Dallas-Fort Worth Black Living Legends: Health

Eddie Bernice Johnson, 1987

Eddie Bernice Johnson (1935 - ) worked as a registered nurse at St. Paul Hospital in Dallas before being elected as the first Black woman in the Texas House of Representatives from Dallas County. In this role, she was instrumental in having Black people placed in positions such as Justice of the Peace and Constable. Johnson then served in the Texas Senate, until running for a new U.S. House of Representatives seat which she has held since 1993. Johnson has been a leading member of the Congressional Black Caucus, has served on numerous science and technology caucuses, and continues to fight for civil rights for people of color and the LGBTQ community.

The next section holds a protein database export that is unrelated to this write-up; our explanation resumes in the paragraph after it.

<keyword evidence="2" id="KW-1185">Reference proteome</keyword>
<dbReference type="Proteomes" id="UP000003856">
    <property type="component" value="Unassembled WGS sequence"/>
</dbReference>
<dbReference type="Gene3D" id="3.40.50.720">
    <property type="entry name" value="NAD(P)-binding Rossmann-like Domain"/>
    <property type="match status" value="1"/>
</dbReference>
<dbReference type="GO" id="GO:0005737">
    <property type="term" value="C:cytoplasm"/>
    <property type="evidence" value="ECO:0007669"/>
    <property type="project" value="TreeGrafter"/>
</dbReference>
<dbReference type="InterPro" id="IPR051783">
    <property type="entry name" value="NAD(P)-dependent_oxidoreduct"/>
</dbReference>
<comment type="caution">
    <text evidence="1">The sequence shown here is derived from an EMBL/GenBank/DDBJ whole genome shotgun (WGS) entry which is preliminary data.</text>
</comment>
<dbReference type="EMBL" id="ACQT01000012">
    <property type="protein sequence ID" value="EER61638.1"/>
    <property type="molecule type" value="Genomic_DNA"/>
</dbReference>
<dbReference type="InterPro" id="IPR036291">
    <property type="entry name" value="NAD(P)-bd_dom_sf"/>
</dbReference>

Ollie Lee McMillian-Mason, 1991

Ollie Lee McMillan Mason (1905 - 2013) was the daughter of a Black physician, which surely influenced her desire to work in the health care profession. She graduated from Freedman’s Hospital School of Nursing in Washington, DC, and returned to Dallas to work as Chief Nurse in the sanitarium opened by her father Dr. W.R. McMillan, which specialized in surgery and obstetrics. She later enrolled at Bellview Hospital in New York to study obstetrics, and returned to Dallas to become the first Black nurse employed at Parkland Hospital. She worked as the Night Supervisor in the Obstetrics Division for four years before becoming a public health nurse with the Dallas Health Department. Her work led her to study and teach on the care of premature babies in clinics throughout Dallas. In her later career, Mason worked as a hearing technician for the Dallas Independent School District for fourteen years, served in the Peace Corps in Jamaica, and ended her career working at the Tremont Health Care Center in Dallas, where she retired in 1989.